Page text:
Saturday, June 13, 2009

Agricultural Lesson for the day.....

This lovely tree was growing the the yard at my Aunt Dot and her husband, Mint's house. I visited with them for a while this afternoon and came away with a grocery bag full of these little calamondin oranges. They are incredibly sour ( we ate one in the yard), but have a gorgeous smell a bit like a tangerine. Of course, I had no idea what they were and certainly didn't know what to do with them. Aunt Dot said that they could be used like lime juice to make key lime pie, but she had never made one. Now, Key Lime pie, I know about. When I got back to the hotel, I immediately googled it all and found this information. (If you don't feel like learning , skip down to below the next picture.

"Calamondin, a native citrus plant in the Philippines and China, is cultivated in Southeast Asia and elsewhere as an important crop. In the U.S. and Europe, it is grown mainly as an outstanding ornamental. The tree, which is often trained as a bonsai, will bloom year-round; filling the air with the aroma of citrus blossom. Flower and fruit often will appear at the same time. The tree has upright branches with very few thorns and can grow up to 10 feet high. Its 3-inch evergreen leaves are broadly oval and pale green below like those of the kumquat. Its flowers are white and small. The 1 3/4 inch-wide fruit is small, depressed, globose and deep orange-yellow when ripe, loose-skinned and, segmented. The pulp is very acidic. Mature fruit can be produced year round.
It is said that it is an acid citrus, a group that includes lemons and limes. The flesh is orange, juicy and acid, with a fine lime-orange flavor. Because of this, it is usually grouped with the limes. The small seeds are few, with characteristic green cotyledons. One bite of this fruit can pucker your mouth. The fruit, when ripe, is very sour when first tasted. Subsequent tasted fruits make your mouth sweet. If the fruit is picked too soon, it is bitter.
In many Latin countries, the calamondin plant is found in backyards, and the fruit is called 'agri-dulce' (sweet and sour). It is known by the botanical name of Citrus mitis Blanco or Citrofortunella mitis and is considered a good remedy for the 'grippe' (cold). Horticulturists believe that the Calamondin is a hybrid of lime and mandarin, or lime and kumquat, or kumquat and mandarin.
A man named Lathrop introduced this unusual fruit, the calamondin, in Florida in 1899 with a name 'acid orange.' Later, Dr. David Fairchild, who came from Panama, introduced it as 'Panama orange.' The fruit had come to Chile as a stock for mandarin oranges and from Chile went to Panama. Among alternate common names are: calamondin orange; Chinese, or China, orange; Panama orange; golden lime; scarlet lime; and, in the Philippines, kalamondin, kalamunding, kalamansi, calamansi, limonsito, or agridulce. Malayan names are limau kesturi ("musk lime") and limau chuit. In Thailand, it is ma-nao-wan. While in Japan, they call it, sikikan.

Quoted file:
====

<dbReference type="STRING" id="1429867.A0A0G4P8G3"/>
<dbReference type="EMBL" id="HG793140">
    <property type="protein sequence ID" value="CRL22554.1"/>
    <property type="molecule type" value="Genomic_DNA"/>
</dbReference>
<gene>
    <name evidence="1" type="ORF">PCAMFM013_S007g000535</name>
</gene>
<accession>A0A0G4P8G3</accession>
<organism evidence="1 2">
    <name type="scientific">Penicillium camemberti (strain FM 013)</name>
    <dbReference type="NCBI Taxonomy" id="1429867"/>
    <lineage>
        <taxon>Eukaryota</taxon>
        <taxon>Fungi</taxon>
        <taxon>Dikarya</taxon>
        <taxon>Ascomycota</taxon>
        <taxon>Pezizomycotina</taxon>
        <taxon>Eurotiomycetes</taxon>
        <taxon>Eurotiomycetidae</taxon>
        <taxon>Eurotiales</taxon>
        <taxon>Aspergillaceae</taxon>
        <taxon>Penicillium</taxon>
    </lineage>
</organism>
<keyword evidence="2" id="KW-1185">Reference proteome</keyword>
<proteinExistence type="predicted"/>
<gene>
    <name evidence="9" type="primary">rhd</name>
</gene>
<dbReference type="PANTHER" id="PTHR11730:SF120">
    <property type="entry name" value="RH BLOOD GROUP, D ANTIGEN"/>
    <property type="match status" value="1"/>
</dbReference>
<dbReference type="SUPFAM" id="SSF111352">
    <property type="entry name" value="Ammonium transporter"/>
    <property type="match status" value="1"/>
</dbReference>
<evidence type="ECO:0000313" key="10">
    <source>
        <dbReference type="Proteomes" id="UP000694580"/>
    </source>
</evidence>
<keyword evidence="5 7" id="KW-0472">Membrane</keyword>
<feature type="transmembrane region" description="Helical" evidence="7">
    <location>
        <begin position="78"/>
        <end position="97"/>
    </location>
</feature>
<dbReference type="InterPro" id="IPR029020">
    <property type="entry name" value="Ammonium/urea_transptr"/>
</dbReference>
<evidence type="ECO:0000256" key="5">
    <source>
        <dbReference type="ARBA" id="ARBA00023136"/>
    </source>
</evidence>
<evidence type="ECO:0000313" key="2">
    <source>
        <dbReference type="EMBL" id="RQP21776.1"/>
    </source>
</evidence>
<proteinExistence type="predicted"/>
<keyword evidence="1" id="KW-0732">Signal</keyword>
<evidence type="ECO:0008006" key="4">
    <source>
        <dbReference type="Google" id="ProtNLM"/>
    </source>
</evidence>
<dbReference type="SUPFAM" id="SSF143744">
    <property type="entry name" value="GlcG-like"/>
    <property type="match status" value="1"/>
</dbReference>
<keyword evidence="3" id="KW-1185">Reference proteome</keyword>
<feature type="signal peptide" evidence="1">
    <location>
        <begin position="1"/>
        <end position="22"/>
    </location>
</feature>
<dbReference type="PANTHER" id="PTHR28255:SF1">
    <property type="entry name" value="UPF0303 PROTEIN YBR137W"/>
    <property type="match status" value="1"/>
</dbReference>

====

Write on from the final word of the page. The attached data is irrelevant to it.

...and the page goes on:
Calamondin halves or quarters may be served with iced tea, seafood and meats, to be squeezed for the acid juice. They were commonly so used in Florida before limes became plentiful. Some people boil the sliced fruits with cranberries to make a tart sauce. Calamondins are also preserved whole in sugar syrup, or made into sweet pickles, or marmalade. A superior marmalade is made by using equal quantities of calamondins and kumquats. In Hawaii, calamondin-papaya marmalade is popular. In Malaya, the calamondin is an ingredient in chutney. Whole fruits, fried in coconut oil with various seasonings, are eaten with curry. The preserved peel is added as flavoring to other fruits stewed or preserved. The juice is primarily valued for making acid beverages. It is often employed like lime or lemon juice to make gelatin salads or desserts, custard pie or chiffon pie. In the Philippines, the extracted juice, with the addition of gum tragacanth as an emulsifier, is pasteurized and bottled commercially. This product must be stored at low temperature to keep well. Pectin is recovered from the peel as a by-product of juice production.

The fruit juice is used in the Philippines to bleach ink stains from fabrics. It also serves as a body deodorant. The fruits may be crushed with the saponaceous bark of Entada Phaseoloides Merr. for shampooing the hair, or the fruit juice applied to the scalp after shampooing. It eliminates itching and promotes hair growth. Rubbing calamondin juice on insect bites banishes the itching and irritation. It bleaches freckles and helps to clear up acne vulgaris and pruritus vulvae. It is taken orally as a cough remedy and antiphlogistic. Slightly diluted and drunk warm, it serves as a laxative. Combined with pepper, it is prescribed in Malaya to expel phlegm.

Here's Mint on the ladder cutting down a half a bucket full of the little things. He must really want that pie for the family reunion in two weeks. I am gonna juice them when I get home tomorrow and that should give enough juice to make several pies.

Here we are in the back yard .....remind me not to ever wear this shirt again.

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